Understand Lung Cancer
By Olivia Wong, DO Family Medicine Resident PGY-1
Lung cancer is the leading cause of cancer death in the United States for men and women. About 218,500 people in the United States are diagnosed with lung cancer each year, and sadly about 142,000 people die from the disease each year.
The Facts About Lung Cancer
- Smoking is the most common cause (Approximately 9 out of 10 cases of lung cancer)
- Secondhand smoke, family history of lung cancers, history of breast or chest radiation therapy
- Exposures to: radon, soot, tar, asbestos, nickel, chromium, arsenic
Lung Cancer Screening:
- According to the United States Preventive Services Task Force, they recommend screening with low-dose CT scan in individuals who meet all of the below criteria:
- Adults 50 – 80 years old
- 20 pack-year smoking history (pack-year calculation: number of packs of cigarettes smoked per day x number of years the person has smoked)
- Those who currently smoke OR have quite within the past 15 years.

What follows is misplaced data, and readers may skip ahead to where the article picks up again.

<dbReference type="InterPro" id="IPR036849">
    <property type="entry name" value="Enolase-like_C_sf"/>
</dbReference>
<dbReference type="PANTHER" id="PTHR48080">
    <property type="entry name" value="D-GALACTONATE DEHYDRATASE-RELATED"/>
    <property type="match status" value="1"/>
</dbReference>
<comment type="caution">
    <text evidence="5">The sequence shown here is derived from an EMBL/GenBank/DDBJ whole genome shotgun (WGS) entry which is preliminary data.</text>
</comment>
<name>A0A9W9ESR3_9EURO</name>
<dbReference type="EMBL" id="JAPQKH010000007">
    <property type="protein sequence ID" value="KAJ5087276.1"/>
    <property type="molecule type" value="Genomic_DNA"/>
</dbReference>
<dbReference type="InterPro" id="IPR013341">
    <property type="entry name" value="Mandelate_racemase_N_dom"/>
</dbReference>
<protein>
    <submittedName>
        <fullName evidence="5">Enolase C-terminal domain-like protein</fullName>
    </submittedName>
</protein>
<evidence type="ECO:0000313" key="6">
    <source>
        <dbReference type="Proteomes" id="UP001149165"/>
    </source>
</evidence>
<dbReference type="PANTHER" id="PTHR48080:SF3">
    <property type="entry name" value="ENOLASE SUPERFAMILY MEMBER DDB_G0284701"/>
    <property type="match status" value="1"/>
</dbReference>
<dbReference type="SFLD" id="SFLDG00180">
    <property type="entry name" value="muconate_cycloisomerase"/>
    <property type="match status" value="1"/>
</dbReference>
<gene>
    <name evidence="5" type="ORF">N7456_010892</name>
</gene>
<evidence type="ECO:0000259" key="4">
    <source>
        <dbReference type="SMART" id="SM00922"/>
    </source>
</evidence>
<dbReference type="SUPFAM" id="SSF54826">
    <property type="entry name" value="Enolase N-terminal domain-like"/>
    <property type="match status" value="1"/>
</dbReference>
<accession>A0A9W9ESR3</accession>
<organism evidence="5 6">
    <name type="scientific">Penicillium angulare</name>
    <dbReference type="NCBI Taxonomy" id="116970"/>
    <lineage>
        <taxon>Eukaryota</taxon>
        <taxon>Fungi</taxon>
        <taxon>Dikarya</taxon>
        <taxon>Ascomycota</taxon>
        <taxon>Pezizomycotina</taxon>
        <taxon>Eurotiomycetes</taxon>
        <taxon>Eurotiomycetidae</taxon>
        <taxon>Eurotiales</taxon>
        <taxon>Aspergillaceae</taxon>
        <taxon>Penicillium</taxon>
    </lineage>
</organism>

- Symptoms vary among different people. However, many don’t experience any symptoms until advanced stages of lung cancer
What Can You Do About Lung Cancer?
- Do not start smoking
- Quit if you smoke
There are many health benefits no matter what age you quit, how long you have smoked, or how much you have smoked.
Health Benefits of Quitting:
- Within minutes: Your heart rate and blood pressure improve
- 24 – 48 Hours – Your nicotine levels in the body drops to zero and lungs start to clear mucus and debris
- 1-12 Months – Your cough and breathing improves
- 1 – 2 years – Your risk of heart attack decreases
- 3 – 6 years – Your added risk of coronary artery disease decreases by half
- 5 – 10 years – Your added risk of mouth and throat cancers decrease by half and your added risk of stroke decreases
- 10 -15 years – Your added risk of lung cancer decreases by half
- 15 years – Your risk of coronary heart disease decreases to be that of someone who does not smoke
- 20 years – Your risk of mouth and throat cancers decreases to be that of someone who does not smoke
For help quitting, make an appointment with your NOAH provider, visit cdc.gov/quit, call 1 (800) QUIT-NOW (784-8669), or text “QUIT” to 47848. We are here to help you!